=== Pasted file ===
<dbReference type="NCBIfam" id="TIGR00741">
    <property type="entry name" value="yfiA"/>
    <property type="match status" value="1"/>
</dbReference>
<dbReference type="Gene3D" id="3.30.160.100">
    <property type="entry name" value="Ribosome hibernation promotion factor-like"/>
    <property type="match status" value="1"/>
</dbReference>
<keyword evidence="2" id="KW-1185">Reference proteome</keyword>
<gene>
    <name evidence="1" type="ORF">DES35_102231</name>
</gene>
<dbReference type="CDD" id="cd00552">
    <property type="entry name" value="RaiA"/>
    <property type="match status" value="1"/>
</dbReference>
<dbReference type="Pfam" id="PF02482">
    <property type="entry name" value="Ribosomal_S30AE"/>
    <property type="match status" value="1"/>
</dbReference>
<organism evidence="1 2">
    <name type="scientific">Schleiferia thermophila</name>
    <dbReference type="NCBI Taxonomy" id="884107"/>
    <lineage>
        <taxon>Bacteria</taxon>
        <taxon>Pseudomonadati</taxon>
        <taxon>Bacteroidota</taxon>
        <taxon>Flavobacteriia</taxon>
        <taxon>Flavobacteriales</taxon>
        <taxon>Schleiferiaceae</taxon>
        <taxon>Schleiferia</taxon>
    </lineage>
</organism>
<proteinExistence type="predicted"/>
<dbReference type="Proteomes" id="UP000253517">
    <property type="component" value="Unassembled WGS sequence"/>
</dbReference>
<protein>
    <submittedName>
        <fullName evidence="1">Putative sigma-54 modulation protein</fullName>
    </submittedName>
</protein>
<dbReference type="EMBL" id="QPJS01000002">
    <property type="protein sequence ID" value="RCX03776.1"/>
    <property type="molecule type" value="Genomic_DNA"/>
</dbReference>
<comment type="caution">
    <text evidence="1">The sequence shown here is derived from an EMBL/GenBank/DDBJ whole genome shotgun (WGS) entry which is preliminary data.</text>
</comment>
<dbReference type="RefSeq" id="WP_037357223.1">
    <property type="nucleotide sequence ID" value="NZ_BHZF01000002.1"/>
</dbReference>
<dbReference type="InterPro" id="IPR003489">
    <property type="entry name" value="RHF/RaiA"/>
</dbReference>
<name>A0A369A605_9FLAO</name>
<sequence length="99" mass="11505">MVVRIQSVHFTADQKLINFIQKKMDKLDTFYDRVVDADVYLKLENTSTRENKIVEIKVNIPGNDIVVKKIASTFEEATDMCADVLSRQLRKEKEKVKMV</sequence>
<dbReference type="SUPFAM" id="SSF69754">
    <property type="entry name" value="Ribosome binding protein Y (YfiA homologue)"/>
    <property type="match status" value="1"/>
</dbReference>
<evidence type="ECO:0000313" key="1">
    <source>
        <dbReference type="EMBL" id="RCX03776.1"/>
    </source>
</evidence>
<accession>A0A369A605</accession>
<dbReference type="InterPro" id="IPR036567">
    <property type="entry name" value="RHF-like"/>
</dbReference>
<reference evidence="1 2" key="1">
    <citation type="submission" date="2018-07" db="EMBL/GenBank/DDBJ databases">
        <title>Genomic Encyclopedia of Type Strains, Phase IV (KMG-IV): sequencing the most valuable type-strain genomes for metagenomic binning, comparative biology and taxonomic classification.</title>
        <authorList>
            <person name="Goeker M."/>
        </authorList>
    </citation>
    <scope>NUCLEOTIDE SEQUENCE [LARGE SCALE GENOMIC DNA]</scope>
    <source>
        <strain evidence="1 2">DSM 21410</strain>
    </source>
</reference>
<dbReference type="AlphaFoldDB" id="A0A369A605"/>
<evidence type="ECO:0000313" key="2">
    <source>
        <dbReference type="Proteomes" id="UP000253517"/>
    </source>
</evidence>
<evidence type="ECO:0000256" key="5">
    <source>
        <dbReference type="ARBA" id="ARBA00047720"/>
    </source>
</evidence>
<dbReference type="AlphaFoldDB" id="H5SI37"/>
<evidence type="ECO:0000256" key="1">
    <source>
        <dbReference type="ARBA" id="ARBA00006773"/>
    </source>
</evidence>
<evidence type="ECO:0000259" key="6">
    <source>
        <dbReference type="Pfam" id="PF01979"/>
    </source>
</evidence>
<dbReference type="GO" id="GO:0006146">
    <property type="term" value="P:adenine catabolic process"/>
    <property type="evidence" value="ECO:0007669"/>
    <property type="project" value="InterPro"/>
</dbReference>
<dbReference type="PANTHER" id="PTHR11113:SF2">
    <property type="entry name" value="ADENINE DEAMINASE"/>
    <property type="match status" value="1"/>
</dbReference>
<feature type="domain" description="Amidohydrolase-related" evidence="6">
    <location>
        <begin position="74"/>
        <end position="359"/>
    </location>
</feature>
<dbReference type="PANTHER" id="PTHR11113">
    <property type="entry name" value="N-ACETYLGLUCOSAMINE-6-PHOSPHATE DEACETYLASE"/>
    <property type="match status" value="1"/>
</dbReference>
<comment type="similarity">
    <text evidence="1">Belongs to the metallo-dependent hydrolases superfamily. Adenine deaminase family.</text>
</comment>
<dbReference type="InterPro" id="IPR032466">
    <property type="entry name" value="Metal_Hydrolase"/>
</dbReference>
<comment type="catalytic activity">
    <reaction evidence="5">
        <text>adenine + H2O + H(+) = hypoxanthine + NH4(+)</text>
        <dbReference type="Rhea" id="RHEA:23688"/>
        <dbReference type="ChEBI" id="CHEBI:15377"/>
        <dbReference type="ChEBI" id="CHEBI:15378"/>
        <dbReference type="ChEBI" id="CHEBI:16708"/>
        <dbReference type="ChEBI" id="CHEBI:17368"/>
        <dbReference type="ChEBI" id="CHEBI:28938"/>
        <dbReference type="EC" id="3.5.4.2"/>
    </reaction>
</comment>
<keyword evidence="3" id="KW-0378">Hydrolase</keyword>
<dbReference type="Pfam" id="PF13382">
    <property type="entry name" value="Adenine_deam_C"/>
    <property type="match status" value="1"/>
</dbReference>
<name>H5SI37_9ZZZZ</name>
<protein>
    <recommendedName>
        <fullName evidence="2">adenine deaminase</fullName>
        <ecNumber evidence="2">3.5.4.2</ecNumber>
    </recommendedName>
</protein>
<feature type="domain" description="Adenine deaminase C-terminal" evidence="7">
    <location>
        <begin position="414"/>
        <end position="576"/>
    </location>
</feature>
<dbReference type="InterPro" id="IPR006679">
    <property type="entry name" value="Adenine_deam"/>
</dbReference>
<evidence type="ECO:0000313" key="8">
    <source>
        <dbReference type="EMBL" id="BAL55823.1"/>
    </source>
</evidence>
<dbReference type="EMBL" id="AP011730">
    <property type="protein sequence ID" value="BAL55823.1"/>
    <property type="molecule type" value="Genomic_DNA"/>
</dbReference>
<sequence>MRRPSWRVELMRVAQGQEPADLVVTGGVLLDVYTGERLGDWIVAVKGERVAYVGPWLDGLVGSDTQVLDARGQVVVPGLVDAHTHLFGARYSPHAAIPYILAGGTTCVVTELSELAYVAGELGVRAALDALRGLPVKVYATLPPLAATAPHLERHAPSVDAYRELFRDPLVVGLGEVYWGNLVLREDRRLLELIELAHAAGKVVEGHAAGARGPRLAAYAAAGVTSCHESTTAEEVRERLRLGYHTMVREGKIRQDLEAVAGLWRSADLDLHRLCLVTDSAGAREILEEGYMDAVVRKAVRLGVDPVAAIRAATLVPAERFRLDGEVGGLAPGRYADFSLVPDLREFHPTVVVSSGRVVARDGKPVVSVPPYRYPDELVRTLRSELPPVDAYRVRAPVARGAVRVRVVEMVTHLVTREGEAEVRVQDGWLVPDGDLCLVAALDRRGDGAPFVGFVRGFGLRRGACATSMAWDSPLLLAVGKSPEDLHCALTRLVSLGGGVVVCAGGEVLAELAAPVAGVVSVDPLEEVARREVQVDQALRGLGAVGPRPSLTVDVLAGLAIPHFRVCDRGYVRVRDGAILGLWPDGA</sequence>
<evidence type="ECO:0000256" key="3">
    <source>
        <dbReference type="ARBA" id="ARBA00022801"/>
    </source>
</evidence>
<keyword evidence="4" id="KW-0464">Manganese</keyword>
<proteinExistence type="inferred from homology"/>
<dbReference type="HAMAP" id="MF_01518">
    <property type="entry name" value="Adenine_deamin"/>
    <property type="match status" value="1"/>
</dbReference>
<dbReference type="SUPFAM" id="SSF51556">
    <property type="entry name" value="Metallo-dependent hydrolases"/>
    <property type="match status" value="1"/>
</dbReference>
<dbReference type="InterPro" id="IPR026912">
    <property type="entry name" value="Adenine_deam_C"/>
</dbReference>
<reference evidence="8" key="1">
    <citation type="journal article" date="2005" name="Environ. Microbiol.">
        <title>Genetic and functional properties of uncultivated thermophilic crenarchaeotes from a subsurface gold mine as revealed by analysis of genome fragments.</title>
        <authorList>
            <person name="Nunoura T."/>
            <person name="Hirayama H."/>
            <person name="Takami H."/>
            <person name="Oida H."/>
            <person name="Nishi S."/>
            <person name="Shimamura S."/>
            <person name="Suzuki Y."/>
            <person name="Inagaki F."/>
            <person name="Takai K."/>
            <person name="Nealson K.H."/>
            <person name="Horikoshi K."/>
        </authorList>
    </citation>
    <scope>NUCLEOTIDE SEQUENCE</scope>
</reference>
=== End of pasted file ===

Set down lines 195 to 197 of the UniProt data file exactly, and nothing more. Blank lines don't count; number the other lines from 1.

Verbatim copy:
            <person name="Nunoura T."/>
            <person name="Hirayama H."/>
            <person name="Takami H."/>